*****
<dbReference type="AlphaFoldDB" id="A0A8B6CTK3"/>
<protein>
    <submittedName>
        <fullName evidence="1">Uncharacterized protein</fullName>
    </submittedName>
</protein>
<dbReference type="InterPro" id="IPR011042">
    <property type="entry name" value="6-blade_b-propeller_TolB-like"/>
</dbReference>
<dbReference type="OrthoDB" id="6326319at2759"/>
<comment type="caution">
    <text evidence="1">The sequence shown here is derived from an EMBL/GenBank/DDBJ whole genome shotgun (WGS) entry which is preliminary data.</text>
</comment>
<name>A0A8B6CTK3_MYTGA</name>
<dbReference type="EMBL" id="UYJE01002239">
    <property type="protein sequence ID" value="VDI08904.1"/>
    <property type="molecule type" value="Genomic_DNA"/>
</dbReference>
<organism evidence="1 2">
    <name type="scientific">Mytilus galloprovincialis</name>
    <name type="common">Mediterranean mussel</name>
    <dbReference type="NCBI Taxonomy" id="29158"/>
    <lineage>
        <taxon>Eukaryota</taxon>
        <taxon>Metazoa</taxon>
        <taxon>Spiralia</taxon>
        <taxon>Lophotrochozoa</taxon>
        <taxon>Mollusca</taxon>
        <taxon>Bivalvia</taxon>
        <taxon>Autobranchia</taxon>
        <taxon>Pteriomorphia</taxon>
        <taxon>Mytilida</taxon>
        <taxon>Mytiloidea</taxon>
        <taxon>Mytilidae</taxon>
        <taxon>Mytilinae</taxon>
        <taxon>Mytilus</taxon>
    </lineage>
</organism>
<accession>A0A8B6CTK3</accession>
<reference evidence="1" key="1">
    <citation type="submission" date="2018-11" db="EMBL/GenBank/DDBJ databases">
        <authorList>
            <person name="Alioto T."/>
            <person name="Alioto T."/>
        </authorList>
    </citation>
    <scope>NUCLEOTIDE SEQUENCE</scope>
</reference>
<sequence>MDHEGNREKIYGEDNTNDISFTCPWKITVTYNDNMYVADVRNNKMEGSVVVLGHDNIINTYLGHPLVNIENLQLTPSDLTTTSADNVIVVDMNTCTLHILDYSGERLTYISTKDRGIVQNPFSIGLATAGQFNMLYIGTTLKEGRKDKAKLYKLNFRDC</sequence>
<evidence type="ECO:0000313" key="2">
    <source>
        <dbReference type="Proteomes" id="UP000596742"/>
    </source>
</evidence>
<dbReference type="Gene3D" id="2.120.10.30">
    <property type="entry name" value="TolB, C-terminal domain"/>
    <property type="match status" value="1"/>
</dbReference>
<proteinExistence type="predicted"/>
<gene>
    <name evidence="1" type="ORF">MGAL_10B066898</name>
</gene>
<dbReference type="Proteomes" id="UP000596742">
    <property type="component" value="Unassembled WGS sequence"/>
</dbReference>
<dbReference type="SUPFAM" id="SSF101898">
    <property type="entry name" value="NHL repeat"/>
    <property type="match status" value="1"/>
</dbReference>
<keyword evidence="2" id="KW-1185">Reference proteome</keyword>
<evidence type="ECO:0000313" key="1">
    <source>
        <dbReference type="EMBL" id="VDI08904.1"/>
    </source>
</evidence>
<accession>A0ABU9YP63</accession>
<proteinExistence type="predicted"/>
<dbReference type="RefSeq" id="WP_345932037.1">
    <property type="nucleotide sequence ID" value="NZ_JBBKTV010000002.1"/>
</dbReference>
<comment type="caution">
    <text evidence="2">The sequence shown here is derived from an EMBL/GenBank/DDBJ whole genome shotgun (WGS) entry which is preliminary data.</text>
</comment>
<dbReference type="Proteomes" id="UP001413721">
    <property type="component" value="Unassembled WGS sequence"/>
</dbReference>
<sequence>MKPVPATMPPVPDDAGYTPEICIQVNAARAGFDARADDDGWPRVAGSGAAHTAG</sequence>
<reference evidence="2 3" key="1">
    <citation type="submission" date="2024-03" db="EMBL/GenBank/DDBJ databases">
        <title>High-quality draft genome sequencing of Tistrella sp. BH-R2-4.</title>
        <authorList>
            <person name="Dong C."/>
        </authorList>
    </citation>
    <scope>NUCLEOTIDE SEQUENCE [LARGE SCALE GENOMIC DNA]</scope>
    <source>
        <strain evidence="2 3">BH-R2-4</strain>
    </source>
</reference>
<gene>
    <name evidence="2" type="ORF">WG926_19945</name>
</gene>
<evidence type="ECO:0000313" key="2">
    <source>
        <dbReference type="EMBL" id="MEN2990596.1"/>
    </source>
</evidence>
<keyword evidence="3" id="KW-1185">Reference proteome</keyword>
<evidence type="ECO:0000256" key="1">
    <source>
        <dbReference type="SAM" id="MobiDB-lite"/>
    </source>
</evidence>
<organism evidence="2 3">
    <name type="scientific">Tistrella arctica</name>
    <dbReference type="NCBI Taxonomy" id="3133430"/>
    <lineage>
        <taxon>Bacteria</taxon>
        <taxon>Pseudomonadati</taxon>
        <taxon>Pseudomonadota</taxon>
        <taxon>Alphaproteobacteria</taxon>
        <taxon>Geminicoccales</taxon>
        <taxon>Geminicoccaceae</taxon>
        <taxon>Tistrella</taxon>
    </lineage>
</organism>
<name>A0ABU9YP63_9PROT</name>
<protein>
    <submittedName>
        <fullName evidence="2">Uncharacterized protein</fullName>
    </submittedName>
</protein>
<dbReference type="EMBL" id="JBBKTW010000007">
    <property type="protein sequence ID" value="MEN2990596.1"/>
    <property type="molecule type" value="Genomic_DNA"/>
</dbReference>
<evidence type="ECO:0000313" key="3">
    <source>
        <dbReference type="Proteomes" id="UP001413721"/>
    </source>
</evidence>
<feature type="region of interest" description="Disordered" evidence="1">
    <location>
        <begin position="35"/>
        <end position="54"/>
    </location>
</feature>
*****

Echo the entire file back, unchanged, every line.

<dbReference type="AlphaFoldDB" id="A0A8B6CTK3"/>
<protein>
    <submittedName>
        <fullName evidence="1">Uncharacterized protein</fullName>
    </submittedName>
</protein>
<dbReference type="InterPro" id="IPR011042">
    <property type="entry name" value="6-blade_b-propeller_TolB-like"/>
</dbReference>
<dbReference type="OrthoDB" id="6326319at2759"/>
<comment type="caution">
    <text evidence="1">The sequence shown here is derived from an EMBL/GenBank/DDBJ whole genome shotgun (WGS) entry which is preliminary data.</text>
</comment>
<name>A0A8B6CTK3_MYTGA</name>
<dbReference type="EMBL" id="UYJE01002239">
    <property type="protein sequence ID" value="VDI08904.1"/>
    <property type="molecule type" value="Genomic_DNA"/>
</dbReference>
<organism evidence="1 2">
    <name type="scientific">Mytilus galloprovincialis</name>
    <name type="common">Mediterranean mussel</name>
    <dbReference type="NCBI Taxonomy" id="29158"/>
    <lineage>
        <taxon>Eukaryota</taxon>
        <taxon>Metazoa</taxon>
        <taxon>Spiralia</taxon>
        <taxon>Lophotrochozoa</taxon>
        <taxon>Mollusca</taxon>
        <taxon>Bivalvia</taxon>
        <taxon>Autobranchia</taxon>
        <taxon>Pteriomorphia</taxon>
        <taxon>Mytilida</taxon>
        <taxon>Mytiloidea</taxon>
        <taxon>Mytilidae</taxon>
        <taxon>Mytilinae</taxon>
        <taxon>Mytilus</taxon>
    </lineage>
</organism>
<accession>A0A8B6CTK3</accession>
<reference evidence="1" key="1">
    <citation type="submission" date="2018-11" db="EMBL/GenBank/DDBJ databases">
        <authorList>
            <person name="Alioto T."/>
            <person name="Alioto T."/>
        </authorList>
    </citation>
    <scope>NUCLEOTIDE SEQUENCE</scope>
</reference>
<sequence>MDHEGNREKIYGEDNTNDISFTCPWKITVTYNDNMYVADVRNNKMEGSVVVLGHDNIINTYLGHPLVNIENLQLTPSDLTTTSADNVIVVDMNTCTLHILDYSGERLTYISTKDRGIVQNPFSIGLATAGQFNMLYIGTTLKEGRKDKAKLYKLNFRDC</sequence>
<evidence type="ECO:0000313" key="2">
    <source>
        <dbReference type="Proteomes" id="UP000596742"/>
    </source>
</evidence>
<dbReference type="Gene3D" id="2.120.10.30">
    <property type="entry name" value="TolB, C-terminal domain"/>
    <property type="match status" value="1"/>
</dbReference>
<proteinExistence type="predicted"/>
<gene>
    <name evidence="1" type="ORF">MGAL_10B066898</name>
</gene>
<dbReference type="Proteomes" id="UP000596742">
    <property type="component" value="Unassembled WGS sequence"/>
</dbReference>
<dbReference type="SUPFAM" id="SSF101898">
    <property type="entry name" value="NHL repeat"/>
    <property type="match status" value="1"/>
</dbReference>
<keyword evidence="2" id="KW-1185">Reference proteome</keyword>
<evidence type="ECO:0000313" key="1">
    <source>
        <dbReference type="EMBL" id="VDI08904.1"/>
    </source>
</evidence>
<accession>A0ABU9YP63</accession>
<proteinExistence type="predicted"/>
<dbReference type="RefSeq" id="WP_345932037.1">
    <property type="nucleotide sequence ID" value="NZ_JBBKTV010000002.1"/>
</dbReference>
<comment type="caution">
    <text evidence="2">The sequence shown here is derived from an EMBL/GenBank/DDBJ whole genome shotgun (WGS) entry which is preliminary data.</text>
</comment>
<dbReference type="Proteomes" id="UP001413721">
    <property type="component" value="Unassembled WGS sequence"/>
</dbReference>
<sequence>MKPVPATMPPVPDDAGYTPEICIQVNAARAGFDARADDDGWPRVAGSGAAHTAG</sequence>
<reference evidence="2 3" key="1">
    <citation type="submission" date="2024-03" db="EMBL/GenBank/DDBJ databases">
        <title>High-quality draft genome sequencing of Tistrella sp. BH-R2-4.</title>
        <authorList>
            <person name="Dong C."/>
        </authorList>
    </citation>
    <scope>NUCLEOTIDE SEQUENCE [LARGE SCALE GENOMIC DNA]</scope>
    <source>
        <strain evidence="2 3">BH-R2-4</strain>
    </source>
</reference>
<gene>
    <name evidence="2" type="ORF">WG926_19945</name>
</gene>
<evidence type="ECO:0000313" key="2">
    <source>
        <dbReference type="EMBL" id="MEN2990596.1"/>
    </source>
</evidence>
<keyword evidence="3" id="KW-1185">Reference proteome</keyword>
<evidence type="ECO:0000256" key="1">
    <source>
        <dbReference type="SAM" id="MobiDB-lite"/>
    </source>
</evidence>
<organism evidence="2 3">
    <name type="scientific">Tistrella arctica</name>
    <dbReference type="NCBI Taxonomy" id="3133430"/>
    <lineage>
        <taxon>Bacteria</taxon>
        <taxon>Pseudomonadati</taxon>
        <taxon>Pseudomonadota</taxon>
        <taxon>Alphaproteobacteria</taxon>
        <taxon>Geminicoccales</taxon>
        <taxon>Geminicoccaceae</taxon>
        <taxon>Tistrella</taxon>
    </lineage>
</organism>
<name>A0ABU9YP63_9PROT</name>
<protein>
    <submittedName>
        <fullName evidence="2">Uncharacterized protein</fullName>
    </submittedName>
</protein>
<dbReference type="EMBL" id="JBBKTW010000007">
    <property type="protein sequence ID" value="MEN2990596.1"/>
    <property type="molecule type" value="Genomic_DNA"/>
</dbReference>
<evidence type="ECO:0000313" key="3">
    <source>
        <dbReference type="Proteomes" id="UP001413721"/>
    </source>
</evidence>
<feature type="region of interest" description="Disordered" evidence="1">
    <location>
        <begin position="35"/>
        <end position="54"/>
    </location>
</feature>